Friday, March 22, 2019

What did Donald Trump do today?

He let North Korea—and China—out of sanctions that had been in place for less than a day.

Trump has met in person with North Korea's dictator Kim Jong-un twice in the last nine months. He has given Kim enormous diplomatic victories, helped Kim strengthen his grip on power, and made unreciprocated military concessions. In exchange, Kim has refused to even pretend to be willing to give up his nuclear arsenal, has been caught planning to fool nuclear inspectors, and has accelerated his missile program

Yesterday, the Trump administration imposed sanctions on North Korea and two Chinese companies that were helping to violate the economic embargo on the Kim regime.

Today, in a tweet, Trump rescinded them—apparently without telling anyone in his own government first.

The tweet did not say why Trump intervened on North Korea and China's behalf. Pressed for comment, White House press secretary Sarah Huckabee Sanders said, "President Trump likes Chairman Kim."

That doesn't explain much, but it is obviously true. Trump has said that he and Kim "fell in love" because of the "beautiful letters" that Kim sent him. But even early in Trump's term, when he seemed to be trying to goad North Korea into open warfare, he was open in his admiration for Kim, saying:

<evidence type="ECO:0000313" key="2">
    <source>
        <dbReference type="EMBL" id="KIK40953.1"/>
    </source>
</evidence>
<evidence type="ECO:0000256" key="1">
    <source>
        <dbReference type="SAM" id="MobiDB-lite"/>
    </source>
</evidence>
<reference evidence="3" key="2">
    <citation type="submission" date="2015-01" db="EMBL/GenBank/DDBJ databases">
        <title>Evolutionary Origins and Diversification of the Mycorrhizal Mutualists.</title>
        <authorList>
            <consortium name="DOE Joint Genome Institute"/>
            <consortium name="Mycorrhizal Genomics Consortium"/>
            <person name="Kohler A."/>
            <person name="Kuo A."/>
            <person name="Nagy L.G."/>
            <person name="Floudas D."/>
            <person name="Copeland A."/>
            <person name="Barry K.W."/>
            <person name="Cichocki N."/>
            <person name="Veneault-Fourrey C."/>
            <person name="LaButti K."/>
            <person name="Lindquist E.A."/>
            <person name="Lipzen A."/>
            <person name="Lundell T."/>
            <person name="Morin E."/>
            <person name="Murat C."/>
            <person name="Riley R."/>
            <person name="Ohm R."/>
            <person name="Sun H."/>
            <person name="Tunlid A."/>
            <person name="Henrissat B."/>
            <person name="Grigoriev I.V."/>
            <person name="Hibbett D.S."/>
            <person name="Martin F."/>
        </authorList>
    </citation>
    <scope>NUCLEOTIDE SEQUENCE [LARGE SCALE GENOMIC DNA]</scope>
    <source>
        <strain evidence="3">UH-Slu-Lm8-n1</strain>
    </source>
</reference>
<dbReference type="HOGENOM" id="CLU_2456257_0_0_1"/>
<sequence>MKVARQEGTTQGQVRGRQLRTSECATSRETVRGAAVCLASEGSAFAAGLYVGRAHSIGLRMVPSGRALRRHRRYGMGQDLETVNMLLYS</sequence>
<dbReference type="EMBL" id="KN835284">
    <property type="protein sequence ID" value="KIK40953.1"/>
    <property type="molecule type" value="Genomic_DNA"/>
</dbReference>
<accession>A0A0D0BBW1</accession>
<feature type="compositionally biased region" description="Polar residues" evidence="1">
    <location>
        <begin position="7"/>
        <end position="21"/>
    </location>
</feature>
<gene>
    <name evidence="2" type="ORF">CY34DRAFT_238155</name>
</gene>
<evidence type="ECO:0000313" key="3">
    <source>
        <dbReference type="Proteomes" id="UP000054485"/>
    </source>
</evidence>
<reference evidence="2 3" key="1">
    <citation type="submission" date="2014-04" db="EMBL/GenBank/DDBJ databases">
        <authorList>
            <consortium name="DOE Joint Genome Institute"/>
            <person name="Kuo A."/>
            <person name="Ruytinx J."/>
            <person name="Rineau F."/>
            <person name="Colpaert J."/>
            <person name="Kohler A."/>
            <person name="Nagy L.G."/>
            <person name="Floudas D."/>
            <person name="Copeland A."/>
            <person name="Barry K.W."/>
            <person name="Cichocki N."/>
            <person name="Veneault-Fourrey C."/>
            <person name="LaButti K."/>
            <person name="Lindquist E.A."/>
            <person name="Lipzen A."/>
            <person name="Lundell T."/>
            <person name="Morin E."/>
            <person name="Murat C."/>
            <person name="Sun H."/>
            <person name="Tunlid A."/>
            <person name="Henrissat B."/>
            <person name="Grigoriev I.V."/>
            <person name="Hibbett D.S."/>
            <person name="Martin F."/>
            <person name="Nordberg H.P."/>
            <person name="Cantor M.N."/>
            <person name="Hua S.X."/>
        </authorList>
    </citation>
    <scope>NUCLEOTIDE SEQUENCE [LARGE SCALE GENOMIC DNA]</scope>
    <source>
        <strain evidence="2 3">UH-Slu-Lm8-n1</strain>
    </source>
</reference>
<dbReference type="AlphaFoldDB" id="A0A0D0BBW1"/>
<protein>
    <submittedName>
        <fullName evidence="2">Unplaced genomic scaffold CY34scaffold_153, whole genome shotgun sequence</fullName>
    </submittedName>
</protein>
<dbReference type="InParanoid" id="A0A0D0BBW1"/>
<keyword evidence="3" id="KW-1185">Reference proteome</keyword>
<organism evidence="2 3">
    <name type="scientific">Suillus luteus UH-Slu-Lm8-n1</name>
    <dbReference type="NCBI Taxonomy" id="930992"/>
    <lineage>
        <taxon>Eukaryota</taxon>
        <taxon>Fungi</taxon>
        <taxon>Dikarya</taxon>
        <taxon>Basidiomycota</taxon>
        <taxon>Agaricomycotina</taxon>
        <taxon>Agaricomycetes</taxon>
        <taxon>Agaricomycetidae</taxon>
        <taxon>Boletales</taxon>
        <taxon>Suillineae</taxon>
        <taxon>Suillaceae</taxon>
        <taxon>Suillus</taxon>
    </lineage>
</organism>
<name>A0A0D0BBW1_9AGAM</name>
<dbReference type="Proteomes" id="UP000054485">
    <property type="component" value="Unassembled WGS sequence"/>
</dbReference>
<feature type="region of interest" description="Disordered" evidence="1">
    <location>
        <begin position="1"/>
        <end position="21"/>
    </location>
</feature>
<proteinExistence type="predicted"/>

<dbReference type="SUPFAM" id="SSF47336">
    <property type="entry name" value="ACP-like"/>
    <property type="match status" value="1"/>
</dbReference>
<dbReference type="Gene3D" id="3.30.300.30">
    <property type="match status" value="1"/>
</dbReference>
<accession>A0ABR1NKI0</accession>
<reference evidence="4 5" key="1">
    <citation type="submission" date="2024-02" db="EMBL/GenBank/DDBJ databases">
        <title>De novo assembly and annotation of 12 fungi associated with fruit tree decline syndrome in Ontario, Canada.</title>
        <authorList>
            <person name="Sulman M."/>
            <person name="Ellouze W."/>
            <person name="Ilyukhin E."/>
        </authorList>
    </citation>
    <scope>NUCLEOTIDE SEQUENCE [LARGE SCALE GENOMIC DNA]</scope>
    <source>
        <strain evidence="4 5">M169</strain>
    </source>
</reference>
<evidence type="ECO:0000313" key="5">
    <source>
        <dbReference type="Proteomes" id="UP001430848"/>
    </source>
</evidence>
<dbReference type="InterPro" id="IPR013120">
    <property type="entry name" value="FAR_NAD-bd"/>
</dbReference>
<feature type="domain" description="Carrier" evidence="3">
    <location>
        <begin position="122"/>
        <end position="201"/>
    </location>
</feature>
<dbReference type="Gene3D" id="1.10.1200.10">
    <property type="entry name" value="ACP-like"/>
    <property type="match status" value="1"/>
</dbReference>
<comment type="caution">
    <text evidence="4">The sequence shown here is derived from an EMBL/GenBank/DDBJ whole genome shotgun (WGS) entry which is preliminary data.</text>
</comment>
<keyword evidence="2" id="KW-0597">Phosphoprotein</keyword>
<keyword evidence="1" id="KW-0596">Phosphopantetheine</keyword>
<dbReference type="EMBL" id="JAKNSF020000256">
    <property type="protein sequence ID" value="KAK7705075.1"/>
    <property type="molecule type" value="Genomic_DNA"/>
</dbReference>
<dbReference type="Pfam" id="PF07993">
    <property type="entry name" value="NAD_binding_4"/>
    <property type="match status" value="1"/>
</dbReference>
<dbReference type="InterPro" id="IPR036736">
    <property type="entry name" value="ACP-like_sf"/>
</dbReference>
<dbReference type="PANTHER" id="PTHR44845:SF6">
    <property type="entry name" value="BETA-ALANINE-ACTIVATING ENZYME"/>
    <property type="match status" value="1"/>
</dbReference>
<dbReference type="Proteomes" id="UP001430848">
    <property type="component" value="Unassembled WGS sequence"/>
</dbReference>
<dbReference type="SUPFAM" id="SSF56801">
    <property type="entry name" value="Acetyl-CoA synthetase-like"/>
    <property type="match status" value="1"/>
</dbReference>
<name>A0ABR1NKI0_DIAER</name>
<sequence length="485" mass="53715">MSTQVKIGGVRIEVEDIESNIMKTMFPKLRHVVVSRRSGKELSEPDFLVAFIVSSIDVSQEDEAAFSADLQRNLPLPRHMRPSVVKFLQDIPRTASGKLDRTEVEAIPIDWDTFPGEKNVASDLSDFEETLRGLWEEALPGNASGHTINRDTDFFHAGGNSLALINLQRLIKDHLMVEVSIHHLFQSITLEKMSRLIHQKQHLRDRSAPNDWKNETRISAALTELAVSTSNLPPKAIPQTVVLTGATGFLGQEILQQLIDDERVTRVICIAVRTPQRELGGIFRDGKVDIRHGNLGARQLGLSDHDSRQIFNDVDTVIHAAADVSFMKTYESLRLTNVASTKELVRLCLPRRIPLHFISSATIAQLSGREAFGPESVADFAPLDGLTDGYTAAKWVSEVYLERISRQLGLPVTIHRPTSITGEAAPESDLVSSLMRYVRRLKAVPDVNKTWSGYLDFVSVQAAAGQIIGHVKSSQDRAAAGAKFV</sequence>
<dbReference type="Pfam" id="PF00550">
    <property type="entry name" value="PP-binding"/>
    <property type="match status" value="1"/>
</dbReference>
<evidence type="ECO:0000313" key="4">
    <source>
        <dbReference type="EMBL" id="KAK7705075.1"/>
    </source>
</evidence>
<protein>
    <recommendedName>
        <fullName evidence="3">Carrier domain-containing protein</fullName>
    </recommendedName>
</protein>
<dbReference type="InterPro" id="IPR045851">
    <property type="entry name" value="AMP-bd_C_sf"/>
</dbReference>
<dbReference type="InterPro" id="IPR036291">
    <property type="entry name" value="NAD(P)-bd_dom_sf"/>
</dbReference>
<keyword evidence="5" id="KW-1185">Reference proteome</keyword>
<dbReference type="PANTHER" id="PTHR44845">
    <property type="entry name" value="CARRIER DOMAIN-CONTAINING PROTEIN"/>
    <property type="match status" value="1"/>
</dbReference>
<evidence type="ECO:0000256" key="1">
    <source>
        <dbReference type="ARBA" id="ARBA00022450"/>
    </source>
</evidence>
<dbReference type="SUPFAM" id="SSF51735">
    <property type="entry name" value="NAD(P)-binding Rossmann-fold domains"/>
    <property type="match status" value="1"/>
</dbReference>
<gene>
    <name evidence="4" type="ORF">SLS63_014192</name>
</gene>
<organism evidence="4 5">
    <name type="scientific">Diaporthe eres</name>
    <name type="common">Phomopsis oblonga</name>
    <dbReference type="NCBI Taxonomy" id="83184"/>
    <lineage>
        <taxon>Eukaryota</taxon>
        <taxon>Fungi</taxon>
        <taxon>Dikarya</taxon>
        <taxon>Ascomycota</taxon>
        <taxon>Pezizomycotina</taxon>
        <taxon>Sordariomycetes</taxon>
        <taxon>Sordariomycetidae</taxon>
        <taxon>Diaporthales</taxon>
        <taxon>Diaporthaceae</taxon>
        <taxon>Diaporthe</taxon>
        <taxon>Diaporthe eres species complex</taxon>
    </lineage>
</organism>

I can tell you this, and a lot of people don’t like when I say it, but he was a young man of 26 or 27 when he took over from his father, when his father died. He’s dealing with obviously very tough people. A lot of people, I’m sure, tried to take that power away, whether it was his uncle or anybody else. And he was able to do it. So obviously, he’s a pretty smart cookie.

Kim has kept power through some of the worst human rights abuses since World War II, including murder, punitive rape, mass incarceration, torture, hostage-taking (including Americans), collective punishment of dissidents' families, intentional starvation, total censorship, forced abortions, cyber-warfare (including against the United States) and enslavement.

So what?

  • Presidents should know what their own administrations are doing on matters of major national security.
  • Neither China nor North Korea has the United States' best interests at heart.
  • A murderous totalitarian dictator who threatens the United States with nuclear weapons is not someone the president should have warm feelings for.